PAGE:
How to Ward Off Aging


Running ward off the ills of Aging

Runner, Male, Running, Jogging


Running is a vigorous aerobic activity: It gets the heart and lungs pumping, which is crucial for cardiovascular health at any age and especially in our older years, when the risk for chronic disease increases. “Aerobic activity causes the blood vessels to relax and in doing so helps to keep blood vessels elastic and helps prevent high blood pressure,” says Dr. Daniel Munoz, medical director of the cardiovascular ICU at Vanderbilt University Medical Center.
Even more benefits: Aerobic exercise helps you control your weight, build muscle strength, reduce body fat, lower blood sugar and cholesterol, build endurance, stave off depression and stress, increase energy and self-esteem, improve sleep and live longer, according to the U.S. Department of Health and Human Services.
The aerobic activity of running is also good for brain health, as it sends more blood flow to the brain and keeps the blood vessels healthy. Running may also help to challenge your brain, which may help preserve cognition. “There are areas of the brain that are critical to carrying out the motor activity of running, to navigate where you’re going and monitor fatigue. So it has to be beneficial to overall brain health,” says Dr. David Charles, chief medical officer of the Vanderbilt Neuroscience Institute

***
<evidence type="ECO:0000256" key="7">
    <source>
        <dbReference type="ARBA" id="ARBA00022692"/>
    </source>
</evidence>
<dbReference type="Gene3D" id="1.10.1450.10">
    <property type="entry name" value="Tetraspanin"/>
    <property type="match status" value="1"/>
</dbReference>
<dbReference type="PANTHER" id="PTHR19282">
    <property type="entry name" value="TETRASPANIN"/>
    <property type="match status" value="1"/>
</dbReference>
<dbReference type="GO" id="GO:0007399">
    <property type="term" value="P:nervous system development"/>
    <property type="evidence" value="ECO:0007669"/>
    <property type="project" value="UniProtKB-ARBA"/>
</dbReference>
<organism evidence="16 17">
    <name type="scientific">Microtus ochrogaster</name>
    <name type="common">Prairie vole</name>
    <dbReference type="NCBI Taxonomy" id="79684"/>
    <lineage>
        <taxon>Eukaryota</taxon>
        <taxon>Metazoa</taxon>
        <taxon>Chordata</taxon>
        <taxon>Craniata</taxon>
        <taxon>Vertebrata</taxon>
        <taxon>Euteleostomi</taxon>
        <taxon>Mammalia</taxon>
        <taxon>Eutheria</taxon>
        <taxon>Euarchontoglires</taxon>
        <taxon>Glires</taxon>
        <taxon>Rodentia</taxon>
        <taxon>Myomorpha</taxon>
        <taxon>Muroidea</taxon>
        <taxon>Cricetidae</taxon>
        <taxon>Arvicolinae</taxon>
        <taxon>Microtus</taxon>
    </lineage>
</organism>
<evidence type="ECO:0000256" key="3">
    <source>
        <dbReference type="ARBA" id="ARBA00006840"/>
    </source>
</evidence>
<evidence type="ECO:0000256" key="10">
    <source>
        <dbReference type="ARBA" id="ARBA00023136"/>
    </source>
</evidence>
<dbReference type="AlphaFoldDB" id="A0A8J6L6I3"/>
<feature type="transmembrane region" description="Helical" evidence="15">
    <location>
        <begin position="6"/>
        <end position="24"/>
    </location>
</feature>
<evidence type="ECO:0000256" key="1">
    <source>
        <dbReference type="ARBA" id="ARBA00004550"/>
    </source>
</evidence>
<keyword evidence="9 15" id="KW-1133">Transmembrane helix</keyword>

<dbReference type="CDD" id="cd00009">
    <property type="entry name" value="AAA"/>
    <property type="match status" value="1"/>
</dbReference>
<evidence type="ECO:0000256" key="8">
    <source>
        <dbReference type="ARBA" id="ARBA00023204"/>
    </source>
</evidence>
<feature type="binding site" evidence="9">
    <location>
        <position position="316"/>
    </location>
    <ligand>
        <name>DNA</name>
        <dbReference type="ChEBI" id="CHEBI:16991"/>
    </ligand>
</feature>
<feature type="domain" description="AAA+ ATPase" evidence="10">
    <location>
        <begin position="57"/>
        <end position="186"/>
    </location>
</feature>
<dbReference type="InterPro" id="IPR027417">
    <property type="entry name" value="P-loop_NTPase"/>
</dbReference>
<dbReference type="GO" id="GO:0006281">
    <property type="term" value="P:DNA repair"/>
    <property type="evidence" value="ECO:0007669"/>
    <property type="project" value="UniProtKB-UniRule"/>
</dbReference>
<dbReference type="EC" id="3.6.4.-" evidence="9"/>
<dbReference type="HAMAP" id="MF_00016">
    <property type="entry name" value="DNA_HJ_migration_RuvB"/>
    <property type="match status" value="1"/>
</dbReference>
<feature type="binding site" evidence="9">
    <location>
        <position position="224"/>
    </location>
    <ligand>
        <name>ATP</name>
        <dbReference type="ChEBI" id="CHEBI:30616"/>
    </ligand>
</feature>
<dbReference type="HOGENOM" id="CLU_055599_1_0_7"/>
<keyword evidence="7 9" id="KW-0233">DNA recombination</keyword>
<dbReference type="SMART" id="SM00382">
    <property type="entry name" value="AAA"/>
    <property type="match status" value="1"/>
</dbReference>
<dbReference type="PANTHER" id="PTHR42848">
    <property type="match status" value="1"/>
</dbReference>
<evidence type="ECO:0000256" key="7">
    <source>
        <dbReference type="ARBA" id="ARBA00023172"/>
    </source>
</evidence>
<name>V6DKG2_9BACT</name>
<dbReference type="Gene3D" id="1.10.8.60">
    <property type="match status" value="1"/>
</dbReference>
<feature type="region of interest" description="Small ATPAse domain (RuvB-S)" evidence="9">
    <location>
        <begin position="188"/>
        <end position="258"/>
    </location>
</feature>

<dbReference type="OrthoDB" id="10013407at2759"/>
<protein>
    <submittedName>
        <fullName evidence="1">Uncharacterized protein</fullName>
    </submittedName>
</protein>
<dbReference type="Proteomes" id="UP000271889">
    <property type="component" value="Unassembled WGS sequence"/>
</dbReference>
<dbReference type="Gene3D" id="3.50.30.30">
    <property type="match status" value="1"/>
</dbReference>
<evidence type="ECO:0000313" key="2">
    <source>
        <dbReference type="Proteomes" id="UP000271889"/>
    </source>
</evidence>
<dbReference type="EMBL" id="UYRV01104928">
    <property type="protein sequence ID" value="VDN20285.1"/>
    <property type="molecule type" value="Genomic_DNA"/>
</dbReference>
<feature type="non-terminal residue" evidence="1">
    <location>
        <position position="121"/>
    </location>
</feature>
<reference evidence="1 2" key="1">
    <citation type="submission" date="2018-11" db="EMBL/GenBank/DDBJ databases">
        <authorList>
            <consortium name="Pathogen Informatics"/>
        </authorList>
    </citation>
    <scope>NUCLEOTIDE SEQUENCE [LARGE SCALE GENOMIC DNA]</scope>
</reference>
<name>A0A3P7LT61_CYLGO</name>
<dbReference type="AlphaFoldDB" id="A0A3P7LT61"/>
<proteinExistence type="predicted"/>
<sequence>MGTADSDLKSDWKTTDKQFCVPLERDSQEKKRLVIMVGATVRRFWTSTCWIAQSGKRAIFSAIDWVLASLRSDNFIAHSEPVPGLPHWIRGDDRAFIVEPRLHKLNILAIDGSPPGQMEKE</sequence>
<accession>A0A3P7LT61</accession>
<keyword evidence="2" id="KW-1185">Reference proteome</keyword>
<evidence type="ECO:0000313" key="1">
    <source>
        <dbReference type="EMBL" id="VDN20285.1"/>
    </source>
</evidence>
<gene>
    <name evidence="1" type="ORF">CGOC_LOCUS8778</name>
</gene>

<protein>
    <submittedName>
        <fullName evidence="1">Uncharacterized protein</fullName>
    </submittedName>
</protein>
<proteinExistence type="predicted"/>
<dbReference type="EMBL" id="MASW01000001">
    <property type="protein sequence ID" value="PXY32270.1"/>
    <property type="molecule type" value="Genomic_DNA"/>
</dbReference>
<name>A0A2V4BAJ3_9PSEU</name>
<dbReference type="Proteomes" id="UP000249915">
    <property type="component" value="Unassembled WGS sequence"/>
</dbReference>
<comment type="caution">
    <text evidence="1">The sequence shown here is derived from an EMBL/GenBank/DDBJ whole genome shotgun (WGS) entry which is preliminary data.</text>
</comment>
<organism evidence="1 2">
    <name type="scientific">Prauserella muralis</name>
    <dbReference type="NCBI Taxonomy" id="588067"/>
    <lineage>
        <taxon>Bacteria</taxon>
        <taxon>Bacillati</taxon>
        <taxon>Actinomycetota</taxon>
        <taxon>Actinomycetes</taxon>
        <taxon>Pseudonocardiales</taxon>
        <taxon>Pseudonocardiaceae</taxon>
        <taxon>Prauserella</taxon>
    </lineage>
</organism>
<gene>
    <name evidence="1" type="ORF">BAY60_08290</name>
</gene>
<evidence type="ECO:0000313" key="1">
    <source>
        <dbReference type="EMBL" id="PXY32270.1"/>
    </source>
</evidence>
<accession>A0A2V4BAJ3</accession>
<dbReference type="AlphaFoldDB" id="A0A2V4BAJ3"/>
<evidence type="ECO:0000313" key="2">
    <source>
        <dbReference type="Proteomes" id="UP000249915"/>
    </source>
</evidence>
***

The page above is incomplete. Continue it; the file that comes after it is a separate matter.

Weight-bearing exercise like running is key to maintaining bone health. Bones are living tissue, and placing force on them stimulates new cell growth. “Bone responds to force in a positive way,” Ortega says. “It helps you improve or maintain your bone mineral density so you don’t lose it as fast, and it helps you build bone
A 2017 study suggested that running just one or two minutes per day was associated with better bone health in both pre- and postmenopausal women.
Munoz advises that before starting a running program, you should consult a doctor if you have chronic disease, including heart disease or osteoarthritis, or if you have any concerning symptoms. “Any chest symptoms brought on by exertion should prompt medical evaluation. Warning signs include chest discomfort or shortness of breath that occurs with activity,” Munoz says. Those symptoms should be checked out by a doctor if they develop for any reason, even if you’ve already been exercising for a long time.


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